Bayeux Tapestry

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The Bayeux Tapestry (French: Tapisserie de Bayeux, IPA: [tapisʁi də bajø]) is a 0.5 by 68.38 metres (1.6 by 224.3 ft) long embroidered cloth — not an actual tapestry — which depicts the events leading up to the Norman conquest of England as well as the events of the invasion itself. The tapestry is annotated in Latin. It is exhibited in a special museum in Bayeux, Normandy called Musée de la Tapisserie de Bayeux, with a Victorian-era replica at the Museum of Reading in Reading, England.



The earliest known written reference to the tapestry is a 1476 inventory of Bayeux Cathedral, but its origins have been the subject of much speculation and controversy.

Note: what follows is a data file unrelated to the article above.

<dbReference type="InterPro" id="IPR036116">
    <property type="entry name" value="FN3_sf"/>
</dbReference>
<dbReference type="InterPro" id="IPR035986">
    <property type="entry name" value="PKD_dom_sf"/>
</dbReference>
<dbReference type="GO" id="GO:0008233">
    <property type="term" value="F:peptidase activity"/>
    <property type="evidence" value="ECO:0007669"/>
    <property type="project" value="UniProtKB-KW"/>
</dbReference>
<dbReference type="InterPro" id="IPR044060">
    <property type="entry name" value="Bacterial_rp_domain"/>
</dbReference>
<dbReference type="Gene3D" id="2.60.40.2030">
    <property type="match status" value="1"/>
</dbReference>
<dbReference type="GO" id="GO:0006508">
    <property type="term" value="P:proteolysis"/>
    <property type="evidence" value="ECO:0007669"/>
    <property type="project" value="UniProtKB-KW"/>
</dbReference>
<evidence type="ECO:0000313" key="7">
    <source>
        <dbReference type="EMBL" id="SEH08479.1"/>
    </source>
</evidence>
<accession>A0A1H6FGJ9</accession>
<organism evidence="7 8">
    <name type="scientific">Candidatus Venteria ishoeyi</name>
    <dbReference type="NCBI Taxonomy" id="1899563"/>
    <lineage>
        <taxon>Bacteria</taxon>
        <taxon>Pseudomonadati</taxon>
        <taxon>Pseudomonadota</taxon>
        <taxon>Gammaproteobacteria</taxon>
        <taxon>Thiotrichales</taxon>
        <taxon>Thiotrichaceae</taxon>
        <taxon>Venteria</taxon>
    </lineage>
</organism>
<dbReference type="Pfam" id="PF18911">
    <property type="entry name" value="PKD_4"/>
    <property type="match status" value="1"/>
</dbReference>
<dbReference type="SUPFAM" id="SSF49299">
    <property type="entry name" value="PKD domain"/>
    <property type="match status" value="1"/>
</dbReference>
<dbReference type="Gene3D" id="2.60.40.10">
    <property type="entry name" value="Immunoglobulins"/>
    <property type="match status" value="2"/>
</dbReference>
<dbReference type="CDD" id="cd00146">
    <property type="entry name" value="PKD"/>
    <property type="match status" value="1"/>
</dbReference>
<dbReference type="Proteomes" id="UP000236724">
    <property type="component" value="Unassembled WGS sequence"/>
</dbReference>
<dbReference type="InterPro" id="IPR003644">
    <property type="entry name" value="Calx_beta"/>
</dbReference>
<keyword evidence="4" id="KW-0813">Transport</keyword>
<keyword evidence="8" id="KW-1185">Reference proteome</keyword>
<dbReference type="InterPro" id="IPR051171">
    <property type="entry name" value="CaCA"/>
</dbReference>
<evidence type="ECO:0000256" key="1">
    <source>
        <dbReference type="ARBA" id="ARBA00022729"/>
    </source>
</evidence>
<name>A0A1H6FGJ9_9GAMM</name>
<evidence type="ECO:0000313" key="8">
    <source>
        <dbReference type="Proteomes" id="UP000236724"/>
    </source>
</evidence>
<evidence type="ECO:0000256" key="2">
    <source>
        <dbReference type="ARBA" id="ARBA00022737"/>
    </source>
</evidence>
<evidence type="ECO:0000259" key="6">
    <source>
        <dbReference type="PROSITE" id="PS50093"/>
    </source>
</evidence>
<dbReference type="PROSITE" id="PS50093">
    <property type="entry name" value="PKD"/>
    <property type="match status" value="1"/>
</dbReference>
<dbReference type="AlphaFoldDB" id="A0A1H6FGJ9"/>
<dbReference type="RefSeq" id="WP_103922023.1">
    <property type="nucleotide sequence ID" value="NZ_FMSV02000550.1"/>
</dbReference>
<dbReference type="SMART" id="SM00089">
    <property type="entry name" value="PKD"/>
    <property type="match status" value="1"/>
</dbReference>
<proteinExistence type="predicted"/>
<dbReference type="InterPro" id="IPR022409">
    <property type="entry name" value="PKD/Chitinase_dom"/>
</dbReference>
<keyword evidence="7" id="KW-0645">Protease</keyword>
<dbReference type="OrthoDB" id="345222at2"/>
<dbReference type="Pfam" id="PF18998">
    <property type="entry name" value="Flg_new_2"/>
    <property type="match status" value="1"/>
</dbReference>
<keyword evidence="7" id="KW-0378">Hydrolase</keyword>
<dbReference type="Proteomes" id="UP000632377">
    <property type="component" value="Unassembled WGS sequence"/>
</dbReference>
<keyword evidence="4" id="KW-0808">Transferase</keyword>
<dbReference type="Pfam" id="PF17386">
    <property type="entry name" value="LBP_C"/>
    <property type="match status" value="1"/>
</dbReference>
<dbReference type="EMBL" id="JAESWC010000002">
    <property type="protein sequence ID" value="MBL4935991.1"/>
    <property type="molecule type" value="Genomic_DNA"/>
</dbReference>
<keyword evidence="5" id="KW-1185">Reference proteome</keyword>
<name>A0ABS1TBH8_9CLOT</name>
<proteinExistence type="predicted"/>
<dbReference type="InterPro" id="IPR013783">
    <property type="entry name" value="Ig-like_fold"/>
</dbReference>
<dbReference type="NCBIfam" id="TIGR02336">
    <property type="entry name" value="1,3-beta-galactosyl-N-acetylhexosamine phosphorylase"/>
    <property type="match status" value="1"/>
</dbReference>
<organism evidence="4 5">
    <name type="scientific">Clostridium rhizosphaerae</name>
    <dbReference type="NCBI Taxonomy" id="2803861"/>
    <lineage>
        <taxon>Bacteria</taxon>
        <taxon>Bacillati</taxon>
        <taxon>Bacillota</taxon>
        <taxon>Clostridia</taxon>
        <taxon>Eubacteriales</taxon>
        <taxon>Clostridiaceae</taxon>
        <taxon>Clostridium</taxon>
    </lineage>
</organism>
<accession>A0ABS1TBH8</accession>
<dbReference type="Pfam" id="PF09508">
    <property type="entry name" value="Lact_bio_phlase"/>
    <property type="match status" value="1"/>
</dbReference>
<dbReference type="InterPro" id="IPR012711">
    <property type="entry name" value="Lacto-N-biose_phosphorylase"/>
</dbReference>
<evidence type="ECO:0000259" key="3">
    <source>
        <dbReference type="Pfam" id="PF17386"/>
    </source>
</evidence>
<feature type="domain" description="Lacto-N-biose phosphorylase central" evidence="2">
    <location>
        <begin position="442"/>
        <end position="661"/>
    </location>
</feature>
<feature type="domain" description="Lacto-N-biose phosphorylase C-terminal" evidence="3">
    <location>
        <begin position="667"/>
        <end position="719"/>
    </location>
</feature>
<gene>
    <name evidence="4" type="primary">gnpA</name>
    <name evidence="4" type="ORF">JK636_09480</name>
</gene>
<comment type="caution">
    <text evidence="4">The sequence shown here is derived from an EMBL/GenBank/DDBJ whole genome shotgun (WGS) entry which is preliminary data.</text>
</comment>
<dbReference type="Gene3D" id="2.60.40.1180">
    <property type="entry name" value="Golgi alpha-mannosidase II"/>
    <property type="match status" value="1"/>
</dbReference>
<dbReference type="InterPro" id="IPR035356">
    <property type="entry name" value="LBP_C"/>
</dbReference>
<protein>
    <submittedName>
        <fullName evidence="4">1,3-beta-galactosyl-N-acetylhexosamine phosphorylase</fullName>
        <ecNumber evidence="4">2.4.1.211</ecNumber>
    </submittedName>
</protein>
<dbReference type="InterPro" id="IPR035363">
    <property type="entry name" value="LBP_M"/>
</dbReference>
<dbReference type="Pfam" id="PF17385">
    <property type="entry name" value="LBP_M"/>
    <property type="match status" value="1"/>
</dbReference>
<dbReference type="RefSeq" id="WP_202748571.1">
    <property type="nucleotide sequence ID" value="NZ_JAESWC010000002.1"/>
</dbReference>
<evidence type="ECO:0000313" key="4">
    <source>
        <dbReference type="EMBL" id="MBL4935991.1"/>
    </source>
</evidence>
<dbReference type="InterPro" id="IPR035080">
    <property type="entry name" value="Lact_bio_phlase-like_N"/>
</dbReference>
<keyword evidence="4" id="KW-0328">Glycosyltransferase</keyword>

French legend maintained the tapestry was commissioned and created by Queen Matilda, William the Conqueror's wife, and her ladies-in-waiting. Indeed, in France it is occasionally known as "La Tapisserie de la Reine Mathilde" (Tapestry of Queen Matilda). However, scholarly analysis in the 20th century shows it probably was commissioned by William's half brother, Bishop Odo. The reasons for the Odo commission theory include: 1) three of the bishop's followers mentioned in Domesday Book appear on the tapestry; 2) it was found in Bayeux Cathedral, built by Odo; and 3) it may have been commissioned at the same time as the cathedral's construction in the 1070s, possibly completed by 1077 in time for display on the cathedral's dedication.

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